signed Monday to reconsider the decision not to cover prenatal CF testing,
arguing that "patient care will suffer."

What drove decision by Tricare last January to stop reimbursing for many genetic
or laboratory-developed tests (Lets) was the American Medical Association's
publication of new Current Procedural Terminology (CPT) codes for laboratory
tests.  The codes gave greater transparency to how Tricare was being billed, DHA
said. It could "identify specific laboratory developed tests that 1) have not
been approved or cleared by the Food and Drug Administration and/or 2) failed to
meet Tricare criteria for coverage."

For example, DHA said, "demand genetic testing that is not medically necessary
or does not assist in medical management of the patient" is not reimbursable.
Also, DHA emphasized that Tricare cannot cover any laboratory developed test
that has not been approved by the FDA.

The ACLA criticizes DHA on this point, arguing that Tricare does cover many
other laboratory-developed tests not FDA approved, including pap smears, a
routine test for cervical cancer.

The DHA "has a flawed interpretation of its own policy" which "places Tricare
out of step with other government and commercial payers, and it impacts the
patient," said Khani.  "We are deeply concerned that Tricare beneficiaries will
be denied vital services that are critical to the diagnosis and treatment of
disease.  And these are tests Tricare has covered historically."

If Tricare doesn't begin soon to pay for these tests, doctors won't stop
ordering them but laboratories will have no choice but to charge patients for
their cost, Khani said.

The Military Coalition, an umbrella group of military associations and veterans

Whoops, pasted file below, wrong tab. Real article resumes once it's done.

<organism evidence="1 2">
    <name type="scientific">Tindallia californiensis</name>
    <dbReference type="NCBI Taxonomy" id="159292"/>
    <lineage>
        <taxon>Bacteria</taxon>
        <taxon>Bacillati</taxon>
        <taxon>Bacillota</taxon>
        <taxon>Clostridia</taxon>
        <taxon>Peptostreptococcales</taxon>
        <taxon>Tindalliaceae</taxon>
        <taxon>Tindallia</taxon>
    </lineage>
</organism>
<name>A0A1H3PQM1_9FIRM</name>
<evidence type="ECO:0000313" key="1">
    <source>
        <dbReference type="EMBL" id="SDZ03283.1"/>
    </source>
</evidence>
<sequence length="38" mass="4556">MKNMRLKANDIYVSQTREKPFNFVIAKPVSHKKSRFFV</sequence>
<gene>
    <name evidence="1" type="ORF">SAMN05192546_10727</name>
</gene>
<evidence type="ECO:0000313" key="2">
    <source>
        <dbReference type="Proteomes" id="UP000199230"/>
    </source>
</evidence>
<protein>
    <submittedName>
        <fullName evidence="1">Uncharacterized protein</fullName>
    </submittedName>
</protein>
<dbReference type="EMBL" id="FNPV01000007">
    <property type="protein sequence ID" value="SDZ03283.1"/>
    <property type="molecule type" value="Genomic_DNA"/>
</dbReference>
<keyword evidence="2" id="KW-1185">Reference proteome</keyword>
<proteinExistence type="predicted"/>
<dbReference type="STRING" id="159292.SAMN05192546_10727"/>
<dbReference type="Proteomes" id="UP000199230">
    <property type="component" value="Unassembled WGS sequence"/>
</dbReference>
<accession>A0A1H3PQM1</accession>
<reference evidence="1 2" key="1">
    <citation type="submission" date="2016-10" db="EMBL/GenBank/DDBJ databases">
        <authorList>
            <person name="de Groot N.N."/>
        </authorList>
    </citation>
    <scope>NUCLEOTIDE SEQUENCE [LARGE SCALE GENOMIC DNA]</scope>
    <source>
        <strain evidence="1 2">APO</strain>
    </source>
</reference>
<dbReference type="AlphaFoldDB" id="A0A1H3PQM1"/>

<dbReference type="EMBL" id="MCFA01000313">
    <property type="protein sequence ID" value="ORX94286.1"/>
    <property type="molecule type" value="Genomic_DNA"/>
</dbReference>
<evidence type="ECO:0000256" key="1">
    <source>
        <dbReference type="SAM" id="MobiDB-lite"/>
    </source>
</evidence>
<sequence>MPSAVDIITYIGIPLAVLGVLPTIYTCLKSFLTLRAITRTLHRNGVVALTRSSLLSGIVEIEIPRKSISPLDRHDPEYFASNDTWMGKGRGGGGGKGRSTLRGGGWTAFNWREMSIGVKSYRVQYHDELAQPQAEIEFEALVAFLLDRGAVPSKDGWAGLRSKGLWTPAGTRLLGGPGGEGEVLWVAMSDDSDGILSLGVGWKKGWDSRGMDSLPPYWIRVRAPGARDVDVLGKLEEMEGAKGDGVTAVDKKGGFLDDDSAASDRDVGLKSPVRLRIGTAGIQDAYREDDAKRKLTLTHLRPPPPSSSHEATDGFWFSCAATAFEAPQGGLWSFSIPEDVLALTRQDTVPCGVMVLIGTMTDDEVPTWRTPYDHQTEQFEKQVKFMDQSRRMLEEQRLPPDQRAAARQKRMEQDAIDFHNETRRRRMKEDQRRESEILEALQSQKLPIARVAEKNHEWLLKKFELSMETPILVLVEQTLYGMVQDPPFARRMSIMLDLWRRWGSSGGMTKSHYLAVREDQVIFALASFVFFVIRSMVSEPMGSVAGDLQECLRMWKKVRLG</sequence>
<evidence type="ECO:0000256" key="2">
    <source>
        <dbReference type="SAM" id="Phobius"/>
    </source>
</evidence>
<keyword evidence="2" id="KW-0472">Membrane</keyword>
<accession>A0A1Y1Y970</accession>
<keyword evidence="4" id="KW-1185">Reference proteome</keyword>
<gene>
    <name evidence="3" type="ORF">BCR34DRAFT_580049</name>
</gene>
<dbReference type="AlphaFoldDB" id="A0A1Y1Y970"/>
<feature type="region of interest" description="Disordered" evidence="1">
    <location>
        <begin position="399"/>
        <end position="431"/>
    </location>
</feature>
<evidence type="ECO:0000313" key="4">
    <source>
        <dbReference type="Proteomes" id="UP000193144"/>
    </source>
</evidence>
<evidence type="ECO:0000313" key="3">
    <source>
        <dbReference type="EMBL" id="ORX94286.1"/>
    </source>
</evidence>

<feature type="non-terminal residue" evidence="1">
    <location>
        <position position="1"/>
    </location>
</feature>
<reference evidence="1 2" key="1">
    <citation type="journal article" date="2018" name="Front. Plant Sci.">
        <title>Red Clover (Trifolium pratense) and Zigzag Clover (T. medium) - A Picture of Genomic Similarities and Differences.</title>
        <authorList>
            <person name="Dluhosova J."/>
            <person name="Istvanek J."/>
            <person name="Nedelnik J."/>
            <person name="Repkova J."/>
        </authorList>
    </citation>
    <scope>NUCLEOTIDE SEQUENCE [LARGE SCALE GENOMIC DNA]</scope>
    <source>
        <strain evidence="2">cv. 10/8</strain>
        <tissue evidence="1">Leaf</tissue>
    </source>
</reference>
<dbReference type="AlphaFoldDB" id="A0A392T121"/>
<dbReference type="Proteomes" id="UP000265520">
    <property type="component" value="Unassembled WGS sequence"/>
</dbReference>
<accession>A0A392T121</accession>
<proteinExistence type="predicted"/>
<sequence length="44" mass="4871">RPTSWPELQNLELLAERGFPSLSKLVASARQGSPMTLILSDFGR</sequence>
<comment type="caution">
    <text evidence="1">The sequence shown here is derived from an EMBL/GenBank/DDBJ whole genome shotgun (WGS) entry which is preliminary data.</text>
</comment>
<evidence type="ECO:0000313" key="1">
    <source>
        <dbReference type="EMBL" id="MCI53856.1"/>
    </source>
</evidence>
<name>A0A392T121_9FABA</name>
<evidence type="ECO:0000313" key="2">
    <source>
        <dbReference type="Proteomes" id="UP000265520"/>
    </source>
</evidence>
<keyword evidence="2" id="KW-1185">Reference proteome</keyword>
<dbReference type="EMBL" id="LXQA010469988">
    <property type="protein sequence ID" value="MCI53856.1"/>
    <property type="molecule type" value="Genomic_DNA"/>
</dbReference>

groups, recognizes that laboratory profits and some very complex medical
questions are entwined in this debate between DHA and industry.

But one clear concern for beneficiary advocates, said Kathy Beasley, co-chair of
the coalition's health subcommittee, is that DHA has created two standards of
care regarding molecular pathology tests.  Patients who use civilian providers
will have to pay for these tests, while patients at military clinics and
hospitals won't.  Providers in the direct care system can continue to order such
tests knowing the military will pay for them.

 "Tricare beneficiaries without access to military treatment facilities are
relegated to second-class healthcare.  This is troubling," Beasley said.

DHA acknowledges this disparity in access to laboratory services between
purchased care and direct care.  Officials explained that a single contract is
in effect that allows Army, Navy and Air Force providers to request lab services
if military facilities cannot perform the tests in house.

"As this is not a DHA contract, we are in the process of gathering data
regarding the tests being ordered by MTF providers and will examine any changes
that need to be made to the contract," DHA said.  "Lab testing, whether ordered
in the private sector or by MTF providers, needs to be safe and effective."

But DHA said differences in lab test coverage might survive any such review
because purchased care has more restrictive laws and regulations.

Send comments to Military Update, P.O. Box 231111, Centreville, VA, 20120, email
milupdate@xxxxxxx or twitter: Tom Philpott @Military_Update



SOURCE:  Stars and Stripes article at